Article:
For blood to be considered toxic, one may understand this to mean that the fluid that runs through the body, largely comprised of plasma and water, possesses at least one of two features: it may contain properties that are dangerous to the preservation of the self or it may be deemed hazardous to other individuals. Although comparable, Toxic blood should be considered in a different strain to how viral blood is depicted within fiction. As a lifelike organism that spreads to other hosts in order to survive through propagation and replication, the viral outbreak is the fuel of zombie stories or cataclysmic end-of-the-world narratives; whereas, for blood to become toxic, it has to be introduced through external agency. For the purposes of inciting dramatic events in her novels, Agatha Christie’s “preferred method of homicide was poison” (Acocella 2013), making her method of dispatchment analogous in effect to the fantasy scenarios that magically befall Disney’s panoply of sleeping princesses. Toxic blood can also be used as a sustained plot device and as a means of swiftly concluding events. For example, the acid blood of the predatory Xenomorph species from the Alien series of movies is not a threat to the creature itself, but poses a continual problem to anyone who encounters it, in the same way that Superman kills Dracula by accident in an issue of the Superman comic, as “Superman is a living solar battery”, so “Dracula took a big bite out of the sun and it wasn’t pretty” (Loeb 2002: 21).
Video games differ from other types of media in that they also give the player agency to operate within the diegesis, with an emphasis on heightened interactivity as well as immersion (see Stobbart 2019). A novel or film will continue to a structured finish; in video games, players are frequently tasked with the handling of events to propel and sustain the narrative, often to avoid the abrupt consequences of defeat. Within this framework, the avatar being poisoned can also be considered a standard status effect, which can be permanent or temporary, and it may buff (help) or debuff (hinder) the player through an alteration of the underlying statistics that govern the capabilities of the hero. In Bloodstained: Ritual of the Night (2019), the protagonist can become infected by Poison Toads, which drains the player’s health over a period of time, but as a consumable item obtained through slaying the same monsters, poison can be used by the player to enhance offensive magic attacks such as Toxic Storm.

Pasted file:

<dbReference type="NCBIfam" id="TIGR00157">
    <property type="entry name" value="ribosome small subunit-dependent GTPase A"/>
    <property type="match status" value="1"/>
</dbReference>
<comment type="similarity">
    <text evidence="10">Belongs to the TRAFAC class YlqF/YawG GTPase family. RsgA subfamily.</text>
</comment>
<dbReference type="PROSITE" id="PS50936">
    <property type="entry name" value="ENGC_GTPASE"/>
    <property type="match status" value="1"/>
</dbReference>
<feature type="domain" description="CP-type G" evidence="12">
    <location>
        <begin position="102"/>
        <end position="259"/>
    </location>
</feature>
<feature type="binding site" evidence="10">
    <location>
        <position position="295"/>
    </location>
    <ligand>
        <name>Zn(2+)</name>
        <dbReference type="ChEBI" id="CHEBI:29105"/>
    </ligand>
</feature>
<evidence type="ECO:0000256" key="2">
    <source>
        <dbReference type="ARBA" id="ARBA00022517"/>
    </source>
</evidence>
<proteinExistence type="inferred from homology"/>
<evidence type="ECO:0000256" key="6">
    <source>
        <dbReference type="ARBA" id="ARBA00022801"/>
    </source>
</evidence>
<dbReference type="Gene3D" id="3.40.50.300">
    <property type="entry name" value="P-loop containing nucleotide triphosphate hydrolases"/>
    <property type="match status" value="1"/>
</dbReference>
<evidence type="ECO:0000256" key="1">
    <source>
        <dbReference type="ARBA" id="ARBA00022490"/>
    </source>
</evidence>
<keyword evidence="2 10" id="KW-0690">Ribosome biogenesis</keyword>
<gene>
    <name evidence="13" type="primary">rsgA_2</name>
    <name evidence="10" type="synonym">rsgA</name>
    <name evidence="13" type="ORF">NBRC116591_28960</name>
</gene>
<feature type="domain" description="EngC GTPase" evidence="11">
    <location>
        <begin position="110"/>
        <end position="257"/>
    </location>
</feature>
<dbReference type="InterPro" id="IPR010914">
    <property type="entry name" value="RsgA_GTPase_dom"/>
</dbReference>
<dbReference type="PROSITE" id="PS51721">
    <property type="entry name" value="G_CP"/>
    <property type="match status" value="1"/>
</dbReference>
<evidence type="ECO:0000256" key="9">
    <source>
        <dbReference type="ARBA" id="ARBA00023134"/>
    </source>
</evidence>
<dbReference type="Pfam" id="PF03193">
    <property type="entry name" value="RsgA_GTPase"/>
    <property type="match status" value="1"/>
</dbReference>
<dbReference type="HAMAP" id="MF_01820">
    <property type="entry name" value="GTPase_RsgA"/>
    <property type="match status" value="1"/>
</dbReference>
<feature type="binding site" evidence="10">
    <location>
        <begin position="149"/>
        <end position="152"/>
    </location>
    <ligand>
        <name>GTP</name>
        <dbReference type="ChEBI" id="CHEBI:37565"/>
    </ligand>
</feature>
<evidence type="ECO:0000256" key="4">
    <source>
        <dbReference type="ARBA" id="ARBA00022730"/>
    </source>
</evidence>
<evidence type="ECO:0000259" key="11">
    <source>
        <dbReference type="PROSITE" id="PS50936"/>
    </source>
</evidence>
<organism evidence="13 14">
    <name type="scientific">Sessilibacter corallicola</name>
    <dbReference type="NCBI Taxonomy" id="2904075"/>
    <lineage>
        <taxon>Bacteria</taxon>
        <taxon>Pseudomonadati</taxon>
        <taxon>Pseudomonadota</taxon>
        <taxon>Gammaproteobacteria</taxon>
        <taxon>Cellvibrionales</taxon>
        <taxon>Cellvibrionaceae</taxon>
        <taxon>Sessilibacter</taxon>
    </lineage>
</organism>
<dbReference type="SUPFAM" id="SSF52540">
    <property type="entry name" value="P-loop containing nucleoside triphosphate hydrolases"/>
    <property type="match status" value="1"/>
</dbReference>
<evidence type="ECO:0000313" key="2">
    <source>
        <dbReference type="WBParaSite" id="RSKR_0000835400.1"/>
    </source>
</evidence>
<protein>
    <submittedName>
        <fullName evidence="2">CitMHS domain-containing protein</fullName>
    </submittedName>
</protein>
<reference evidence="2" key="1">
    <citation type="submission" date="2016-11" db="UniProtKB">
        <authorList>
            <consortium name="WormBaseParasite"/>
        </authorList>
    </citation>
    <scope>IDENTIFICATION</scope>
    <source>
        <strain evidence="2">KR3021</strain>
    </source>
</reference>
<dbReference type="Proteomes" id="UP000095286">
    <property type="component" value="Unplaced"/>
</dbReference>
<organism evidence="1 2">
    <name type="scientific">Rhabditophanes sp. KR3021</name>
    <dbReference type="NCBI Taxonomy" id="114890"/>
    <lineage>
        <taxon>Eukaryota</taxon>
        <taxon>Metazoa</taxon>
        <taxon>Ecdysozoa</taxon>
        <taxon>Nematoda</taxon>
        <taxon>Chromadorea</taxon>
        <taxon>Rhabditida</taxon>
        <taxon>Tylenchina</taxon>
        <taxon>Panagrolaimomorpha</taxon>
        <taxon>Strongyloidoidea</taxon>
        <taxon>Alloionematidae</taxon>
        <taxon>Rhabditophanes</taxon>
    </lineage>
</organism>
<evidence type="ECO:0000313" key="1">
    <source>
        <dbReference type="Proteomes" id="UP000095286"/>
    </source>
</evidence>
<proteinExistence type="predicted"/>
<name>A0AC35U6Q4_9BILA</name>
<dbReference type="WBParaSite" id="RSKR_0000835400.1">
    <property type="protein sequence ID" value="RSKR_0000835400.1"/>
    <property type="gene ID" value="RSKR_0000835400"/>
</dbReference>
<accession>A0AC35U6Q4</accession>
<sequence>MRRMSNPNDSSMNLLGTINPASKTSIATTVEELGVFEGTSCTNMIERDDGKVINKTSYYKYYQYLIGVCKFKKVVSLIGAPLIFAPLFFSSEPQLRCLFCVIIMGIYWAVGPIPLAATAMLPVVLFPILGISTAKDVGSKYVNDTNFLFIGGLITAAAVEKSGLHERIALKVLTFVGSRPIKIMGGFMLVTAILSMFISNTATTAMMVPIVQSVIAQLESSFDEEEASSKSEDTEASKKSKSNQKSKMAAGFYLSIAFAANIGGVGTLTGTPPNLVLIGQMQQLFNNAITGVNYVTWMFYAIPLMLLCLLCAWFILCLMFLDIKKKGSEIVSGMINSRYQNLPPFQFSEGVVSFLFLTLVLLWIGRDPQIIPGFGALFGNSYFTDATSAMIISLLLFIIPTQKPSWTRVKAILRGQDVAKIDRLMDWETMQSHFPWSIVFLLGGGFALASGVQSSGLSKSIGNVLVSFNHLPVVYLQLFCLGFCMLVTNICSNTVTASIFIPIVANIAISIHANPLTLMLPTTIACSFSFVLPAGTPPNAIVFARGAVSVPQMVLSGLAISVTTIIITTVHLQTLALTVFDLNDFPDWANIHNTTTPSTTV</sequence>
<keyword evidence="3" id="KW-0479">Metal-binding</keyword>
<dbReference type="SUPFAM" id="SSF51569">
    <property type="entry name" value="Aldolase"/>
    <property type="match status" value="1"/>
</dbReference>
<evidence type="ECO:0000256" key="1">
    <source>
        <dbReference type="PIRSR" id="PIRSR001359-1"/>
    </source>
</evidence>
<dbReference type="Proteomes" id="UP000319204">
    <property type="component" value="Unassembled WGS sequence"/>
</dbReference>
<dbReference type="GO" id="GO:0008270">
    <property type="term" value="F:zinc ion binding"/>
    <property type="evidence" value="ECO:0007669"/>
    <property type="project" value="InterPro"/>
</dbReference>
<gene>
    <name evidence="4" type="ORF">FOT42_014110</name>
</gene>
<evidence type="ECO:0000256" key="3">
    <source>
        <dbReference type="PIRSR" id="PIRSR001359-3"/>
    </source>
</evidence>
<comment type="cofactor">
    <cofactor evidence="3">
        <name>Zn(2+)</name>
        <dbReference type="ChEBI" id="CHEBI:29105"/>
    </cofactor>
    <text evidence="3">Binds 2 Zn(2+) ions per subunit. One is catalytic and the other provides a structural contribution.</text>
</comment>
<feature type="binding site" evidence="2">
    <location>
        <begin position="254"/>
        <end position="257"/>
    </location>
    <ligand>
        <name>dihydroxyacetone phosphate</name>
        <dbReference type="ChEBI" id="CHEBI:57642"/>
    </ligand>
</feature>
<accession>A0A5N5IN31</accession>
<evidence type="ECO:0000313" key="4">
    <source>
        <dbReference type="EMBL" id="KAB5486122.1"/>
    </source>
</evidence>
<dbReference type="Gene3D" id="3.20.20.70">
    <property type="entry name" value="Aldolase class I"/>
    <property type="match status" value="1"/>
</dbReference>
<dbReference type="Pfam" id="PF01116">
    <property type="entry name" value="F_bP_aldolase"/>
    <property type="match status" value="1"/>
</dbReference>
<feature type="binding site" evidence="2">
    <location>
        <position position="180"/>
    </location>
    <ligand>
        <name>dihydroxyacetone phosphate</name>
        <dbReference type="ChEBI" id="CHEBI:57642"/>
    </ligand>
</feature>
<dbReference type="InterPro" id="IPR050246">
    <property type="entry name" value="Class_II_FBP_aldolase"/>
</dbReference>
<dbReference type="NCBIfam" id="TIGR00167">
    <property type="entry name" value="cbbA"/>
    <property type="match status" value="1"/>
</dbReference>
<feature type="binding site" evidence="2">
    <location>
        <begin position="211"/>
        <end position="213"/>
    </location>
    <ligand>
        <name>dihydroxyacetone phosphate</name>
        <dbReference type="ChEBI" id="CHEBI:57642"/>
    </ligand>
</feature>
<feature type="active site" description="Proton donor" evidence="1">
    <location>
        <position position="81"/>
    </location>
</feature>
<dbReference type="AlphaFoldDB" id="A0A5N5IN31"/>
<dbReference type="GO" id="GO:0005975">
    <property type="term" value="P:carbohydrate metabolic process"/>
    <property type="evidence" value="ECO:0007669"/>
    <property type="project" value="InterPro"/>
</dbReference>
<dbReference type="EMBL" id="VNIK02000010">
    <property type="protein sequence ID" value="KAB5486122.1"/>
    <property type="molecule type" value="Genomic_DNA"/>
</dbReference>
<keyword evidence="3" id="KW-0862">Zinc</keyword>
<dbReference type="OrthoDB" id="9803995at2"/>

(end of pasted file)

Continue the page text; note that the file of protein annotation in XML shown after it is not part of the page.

The terms used here are indebted to the role-playing game (RPG) community that pre-exists their usage within video games. Released in 1975 for the University of Illinois’ PLATO system, dnd is a game that consciously borrows many of the elements from the tabletop game Dungeons & Dragons (1974). Avatar (1979), also made for the PLATO system,was subsequently influenced by dnd, but “added some firsts of its own”, including that “Monsters could perform special attacks (like poison or paralysis)” (Moss 2016). RPGs emphasise choice and decision making in handling events; yet, while a special attack from a digital bestiary can function as a variation to generate novel encounters and emergent solutions, it can also have further significance beyond gameplay mechanics or the unfolding of events within the story. Massively multiplayer online RPG, World of Warcraft (2004), presents one such example. In 2005 an enemy character’s debuff spell, Corrupted Blood, spread from avatar to avatar, going on to affect millions of players worldwide. Researchers have since found that the “high rates of mortality and, much more importantly, the social chaos that comes from a large-scale outbreak of deadly disease” within the game also “raised the possibility for valuable scientific content to be gained from this unintentional game error” with potential applications for the real world (Lofgren and Fefferman 2007: 625).
Where Warcraft is notable for an error of game coding, BioShock is a useful case study in purposeful design. BioShock is an RPG in the first-person shooter mould, in which the art deco-ornamented, underwater city of Rapture has collapsed into ruin after an implosive civil war among its people. With central themes that encompass “individual agency versus external manipulation; and individual effort versus the collective enterprises of society”, toxic blood is a mechanism through which these tensions are explored (Wilson 2017: 14). Within the fiction of BioShock, the 1950’s world of Rapture was founded by Andrew Ryan following an Objectivist philosophy analogous to the works of Ayn Rand (see Courcier, Kanafi, and Lucas 2017). Separated from the cultures perceived as inferior on the surface, Rapture is a city where its creator declares “the artist would not fear the censor, where the scientist would not be bound by petty morality, where the great would not be constrained by the small.” A fundamental aspect of this rise-to-the-top edict, which soon becomes a fatal flaw, is that those who hold power are unrestrained and all others are in ceaseless rivalry.
One consequence of this unfettered experimentalism and social competition is the discovery and rampant addiction to a sea-slug secretion called ADAM….
The full 2,800 word version of this article is published in Toxic Cultures: A Companion, edited by Simon Bacon, published by Peter Lang, 2022.